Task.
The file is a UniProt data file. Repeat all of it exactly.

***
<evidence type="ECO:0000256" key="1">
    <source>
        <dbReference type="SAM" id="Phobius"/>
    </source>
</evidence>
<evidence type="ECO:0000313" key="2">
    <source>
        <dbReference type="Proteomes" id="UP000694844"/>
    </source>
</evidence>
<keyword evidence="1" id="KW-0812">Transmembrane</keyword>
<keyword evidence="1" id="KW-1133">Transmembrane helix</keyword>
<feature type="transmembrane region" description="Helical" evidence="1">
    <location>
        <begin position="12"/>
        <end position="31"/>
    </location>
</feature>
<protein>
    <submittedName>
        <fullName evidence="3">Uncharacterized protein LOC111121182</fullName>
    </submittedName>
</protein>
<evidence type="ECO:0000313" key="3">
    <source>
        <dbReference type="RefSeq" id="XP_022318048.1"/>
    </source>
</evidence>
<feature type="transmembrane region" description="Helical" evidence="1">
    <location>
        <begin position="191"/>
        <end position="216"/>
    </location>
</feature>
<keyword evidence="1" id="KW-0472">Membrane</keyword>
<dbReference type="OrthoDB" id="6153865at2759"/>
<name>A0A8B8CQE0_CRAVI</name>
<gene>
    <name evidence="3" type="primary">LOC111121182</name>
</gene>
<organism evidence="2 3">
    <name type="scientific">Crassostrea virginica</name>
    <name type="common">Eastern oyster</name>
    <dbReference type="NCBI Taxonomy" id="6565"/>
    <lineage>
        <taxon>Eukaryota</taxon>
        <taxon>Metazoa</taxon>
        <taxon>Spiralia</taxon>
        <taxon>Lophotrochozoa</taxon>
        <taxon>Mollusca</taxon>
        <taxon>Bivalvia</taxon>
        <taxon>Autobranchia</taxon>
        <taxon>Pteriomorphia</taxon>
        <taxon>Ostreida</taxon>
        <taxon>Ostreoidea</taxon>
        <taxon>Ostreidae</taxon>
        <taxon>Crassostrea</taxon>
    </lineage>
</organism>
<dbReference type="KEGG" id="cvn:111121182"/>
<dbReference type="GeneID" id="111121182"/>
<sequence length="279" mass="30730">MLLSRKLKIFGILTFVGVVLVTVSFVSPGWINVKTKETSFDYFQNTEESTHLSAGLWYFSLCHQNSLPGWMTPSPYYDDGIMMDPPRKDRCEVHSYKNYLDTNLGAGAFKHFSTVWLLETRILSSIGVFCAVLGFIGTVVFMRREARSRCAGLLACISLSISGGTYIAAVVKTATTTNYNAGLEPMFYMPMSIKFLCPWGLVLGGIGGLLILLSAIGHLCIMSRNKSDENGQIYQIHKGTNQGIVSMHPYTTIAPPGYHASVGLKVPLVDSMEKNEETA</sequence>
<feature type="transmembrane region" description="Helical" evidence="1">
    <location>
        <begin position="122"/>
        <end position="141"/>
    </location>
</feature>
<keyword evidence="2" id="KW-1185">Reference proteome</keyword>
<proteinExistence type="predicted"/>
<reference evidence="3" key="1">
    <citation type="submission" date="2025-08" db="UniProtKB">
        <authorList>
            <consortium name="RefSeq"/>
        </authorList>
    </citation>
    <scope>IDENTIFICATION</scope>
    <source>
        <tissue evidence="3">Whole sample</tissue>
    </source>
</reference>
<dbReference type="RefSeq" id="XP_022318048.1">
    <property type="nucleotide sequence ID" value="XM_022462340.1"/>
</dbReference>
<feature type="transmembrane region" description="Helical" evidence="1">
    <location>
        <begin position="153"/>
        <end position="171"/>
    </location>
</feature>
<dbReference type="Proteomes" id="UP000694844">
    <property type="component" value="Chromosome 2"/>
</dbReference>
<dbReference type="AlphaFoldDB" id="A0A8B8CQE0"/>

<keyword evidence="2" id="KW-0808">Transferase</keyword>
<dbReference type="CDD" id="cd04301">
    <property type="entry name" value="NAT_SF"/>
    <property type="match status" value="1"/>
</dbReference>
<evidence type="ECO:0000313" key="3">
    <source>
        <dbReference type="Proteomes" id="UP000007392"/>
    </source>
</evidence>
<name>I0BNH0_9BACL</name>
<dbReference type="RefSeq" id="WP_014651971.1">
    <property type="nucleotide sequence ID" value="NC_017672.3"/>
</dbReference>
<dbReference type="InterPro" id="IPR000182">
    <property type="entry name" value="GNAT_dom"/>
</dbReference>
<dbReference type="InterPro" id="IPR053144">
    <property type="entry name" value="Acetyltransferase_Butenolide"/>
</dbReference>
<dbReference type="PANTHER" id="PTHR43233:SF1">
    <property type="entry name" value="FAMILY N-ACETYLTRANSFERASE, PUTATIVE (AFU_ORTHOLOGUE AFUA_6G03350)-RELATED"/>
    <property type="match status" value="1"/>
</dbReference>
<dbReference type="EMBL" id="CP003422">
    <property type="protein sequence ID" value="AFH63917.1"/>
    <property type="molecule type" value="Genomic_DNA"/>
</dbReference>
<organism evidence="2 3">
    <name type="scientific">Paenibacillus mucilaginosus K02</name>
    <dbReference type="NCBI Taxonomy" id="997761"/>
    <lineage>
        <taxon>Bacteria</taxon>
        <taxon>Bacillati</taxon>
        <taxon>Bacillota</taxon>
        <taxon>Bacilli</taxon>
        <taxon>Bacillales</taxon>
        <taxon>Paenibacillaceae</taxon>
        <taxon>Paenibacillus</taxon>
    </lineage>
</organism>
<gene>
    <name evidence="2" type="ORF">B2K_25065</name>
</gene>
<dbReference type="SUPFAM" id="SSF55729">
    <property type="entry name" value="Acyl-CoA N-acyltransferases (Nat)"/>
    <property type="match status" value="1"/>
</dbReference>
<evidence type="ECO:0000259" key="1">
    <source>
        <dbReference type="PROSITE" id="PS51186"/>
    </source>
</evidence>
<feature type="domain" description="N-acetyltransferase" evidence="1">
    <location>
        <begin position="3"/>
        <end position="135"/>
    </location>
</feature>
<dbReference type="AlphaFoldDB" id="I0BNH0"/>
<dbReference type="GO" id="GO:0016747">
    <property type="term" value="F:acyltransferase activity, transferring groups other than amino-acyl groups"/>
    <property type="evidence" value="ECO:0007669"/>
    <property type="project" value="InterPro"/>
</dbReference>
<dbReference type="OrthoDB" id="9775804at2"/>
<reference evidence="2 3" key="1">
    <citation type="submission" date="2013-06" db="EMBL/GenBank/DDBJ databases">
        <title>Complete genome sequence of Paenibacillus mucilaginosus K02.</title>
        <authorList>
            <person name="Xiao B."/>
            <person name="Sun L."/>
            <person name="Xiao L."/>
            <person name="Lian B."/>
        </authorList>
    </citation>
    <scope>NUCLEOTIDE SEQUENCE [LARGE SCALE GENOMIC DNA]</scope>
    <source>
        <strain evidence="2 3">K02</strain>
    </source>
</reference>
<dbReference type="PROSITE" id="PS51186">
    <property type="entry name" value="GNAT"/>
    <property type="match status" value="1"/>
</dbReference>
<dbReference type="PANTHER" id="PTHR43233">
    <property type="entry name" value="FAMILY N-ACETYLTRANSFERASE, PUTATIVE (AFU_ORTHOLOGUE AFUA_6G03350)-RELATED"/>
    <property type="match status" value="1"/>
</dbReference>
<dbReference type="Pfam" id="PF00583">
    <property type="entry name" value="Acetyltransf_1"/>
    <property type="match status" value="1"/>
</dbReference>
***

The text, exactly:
<evidence type="ECO:0000256" key="1">
    <source>
        <dbReference type="SAM" id="Phobius"/>
    </source>
</evidence>
<evidence type="ECO:0000313" key="2">
    <source>
        <dbReference type="Proteomes" id="UP000694844"/>
    </source>
</evidence>
<keyword evidence="1" id="KW-0812">Transmembrane</keyword>
<keyword evidence="1" id="KW-1133">Transmembrane helix</keyword>
<feature type="transmembrane region" description="Helical" evidence="1">
    <location>
        <begin position="12"/>
        <end position="31"/>
    </location>
</feature>
<protein>
    <submittedName>
        <fullName evidence="3">Uncharacterized protein LOC111121182</fullName>
    </submittedName>
</protein>
<evidence type="ECO:0000313" key="3">
    <source>
        <dbReference type="RefSeq" id="XP_022318048.1"/>
    </source>
</evidence>
<feature type="transmembrane region" description="Helical" evidence="1">
    <location>
        <begin position="191"/>
        <end position="216"/>
    </location>
</feature>
<keyword evidence="1" id="KW-0472">Membrane</keyword>
<dbReference type="OrthoDB" id="6153865at2759"/>
<name>A0A8B8CQE0_CRAVI</name>
<gene>
    <name evidence="3" type="primary">LOC111121182</name>
</gene>
<organism evidence="2 3">
    <name type="scientific">Crassostrea virginica</name>
    <name type="common">Eastern oyster</name>
    <dbReference type="NCBI Taxonomy" id="6565"/>
    <lineage>
        <taxon>Eukaryota</taxon>
        <taxon>Metazoa</taxon>
        <taxon>Spiralia</taxon>
        <taxon>Lophotrochozoa</taxon>
        <taxon>Mollusca</taxon>
        <taxon>Bivalvia</taxon>
        <taxon>Autobranchia</taxon>
        <taxon>Pteriomorphia</taxon>
        <taxon>Ostreida</taxon>
        <taxon>Ostreoidea</taxon>
        <taxon>Ostreidae</taxon>
        <taxon>Crassostrea</taxon>
    </lineage>
</organism>
<dbReference type="KEGG" id="cvn:111121182"/>
<dbReference type="GeneID" id="111121182"/>
<sequence length="279" mass="30730">MLLSRKLKIFGILTFVGVVLVTVSFVSPGWINVKTKETSFDYFQNTEESTHLSAGLWYFSLCHQNSLPGWMTPSPYYDDGIMMDPPRKDRCEVHSYKNYLDTNLGAGAFKHFSTVWLLETRILSSIGVFCAVLGFIGTVVFMRREARSRCAGLLACISLSISGGTYIAAVVKTATTTNYNAGLEPMFYMPMSIKFLCPWGLVLGGIGGLLILLSAIGHLCIMSRNKSDENGQIYQIHKGTNQGIVSMHPYTTIAPPGYHASVGLKVPLVDSMEKNEETA</sequence>
<feature type="transmembrane region" description="Helical" evidence="1">
    <location>
        <begin position="122"/>
        <end position="141"/>
    </location>
</feature>
<keyword evidence="2" id="KW-1185">Reference proteome</keyword>
<proteinExistence type="predicted"/>
<reference evidence="3" key="1">
    <citation type="submission" date="2025-08" db="UniProtKB">
        <authorList>
            <consortium name="RefSeq"/>
        </authorList>
    </citation>
    <scope>IDENTIFICATION</scope>
    <source>
        <tissue evidence="3">Whole sample</tissue>
    </source>
</reference>
<dbReference type="RefSeq" id="XP_022318048.1">
    <property type="nucleotide sequence ID" value="XM_022462340.1"/>
</dbReference>
<feature type="transmembrane region" description="Helical" evidence="1">
    <location>
        <begin position="153"/>
        <end position="171"/>
    </location>
</feature>
<dbReference type="Proteomes" id="UP000694844">
    <property type="component" value="Chromosome 2"/>
</dbReference>
<dbReference type="AlphaFoldDB" id="A0A8B8CQE0"/>

<keyword evidence="2" id="KW-0808">Transferase</keyword>
<dbReference type="CDD" id="cd04301">
    <property type="entry name" value="NAT_SF"/>
    <property type="match status" value="1"/>
</dbReference>
<evidence type="ECO:0000313" key="3">
    <source>
        <dbReference type="Proteomes" id="UP000007392"/>
    </source>
</evidence>
<name>I0BNH0_9BACL</name>
<dbReference type="RefSeq" id="WP_014651971.1">
    <property type="nucleotide sequence ID" value="NC_017672.3"/>
</dbReference>
<dbReference type="InterPro" id="IPR000182">
    <property type="entry name" value="GNAT_dom"/>
</dbReference>
<dbReference type="InterPro" id="IPR053144">
    <property type="entry name" value="Acetyltransferase_Butenolide"/>
</dbReference>
<dbReference type="PANTHER" id="PTHR43233:SF1">
    <property type="entry name" value="FAMILY N-ACETYLTRANSFERASE, PUTATIVE (AFU_ORTHOLOGUE AFUA_6G03350)-RELATED"/>
    <property type="match status" value="1"/>
</dbReference>
<dbReference type="EMBL" id="CP003422">
    <property type="protein sequence ID" value="AFH63917.1"/>
    <property type="molecule type" value="Genomic_DNA"/>
</dbReference>
<organism evidence="2 3">
    <name type="scientific">Paenibacillus mucilaginosus K02</name>
    <dbReference type="NCBI Taxonomy" id="997761"/>
    <lineage>
        <taxon>Bacteria</taxon>
        <taxon>Bacillati</taxon>
        <taxon>Bacillota</taxon>
        <taxon>Bacilli</taxon>
        <taxon>Bacillales</taxon>
        <taxon>Paenibacillaceae</taxon>
        <taxon>Paenibacillus</taxon>
    </lineage>
</organism>
<gene>
    <name evidence="2" type="ORF">B2K_25065</name>
</gene>
<dbReference type="SUPFAM" id="SSF55729">
    <property type="entry name" value="Acyl-CoA N-acyltransferases (Nat)"/>
    <property type="match status" value="1"/>
</dbReference>
<evidence type="ECO:0000259" key="1">
    <source>
        <dbReference type="PROSITE" id="PS51186"/>
    </source>
</evidence>
<feature type="domain" description="N-acetyltransferase" evidence="1">
    <location>
        <begin position="3"/>
        <end position="135"/>
    </location>
</feature>
<dbReference type="AlphaFoldDB" id="I0BNH0"/>
<dbReference type="GO" id="GO:0016747">
    <property type="term" value="F:acyltransferase activity, transferring groups other than amino-acyl groups"/>
    <property type="evidence" value="ECO:0007669"/>
    <property type="project" value="InterPro"/>
</dbReference>
<dbReference type="OrthoDB" id="9775804at2"/>
<reference evidence="2 3" key="1">
    <citation type="submission" date="2013-06" db="EMBL/GenBank/DDBJ databases">
        <title>Complete genome sequence of Paenibacillus mucilaginosus K02.</title>
        <authorList>
            <person name="Xiao B."/>
            <person name="Sun L."/>
            <person name="Xiao L."/>
            <person name="Lian B."/>
        </authorList>
    </citation>
    <scope>NUCLEOTIDE SEQUENCE [LARGE SCALE GENOMIC DNA]</scope>
    <source>
        <strain evidence="2 3">K02</strain>
    </source>
</reference>
<dbReference type="PROSITE" id="PS51186">
    <property type="entry name" value="GNAT"/>
    <property type="match status" value="1"/>
</dbReference>
<dbReference type="PANTHER" id="PTHR43233">
    <property type="entry name" value="FAMILY N-ACETYLTRANSFERASE, PUTATIVE (AFU_ORTHOLOGUE AFUA_6G03350)-RELATED"/>
    <property type="match status" value="1"/>
</dbReference>
<dbReference type="Pfam" id="PF00583">
    <property type="entry name" value="Acetyltransf_1"/>
    <property type="match status" value="1"/>
</dbReference>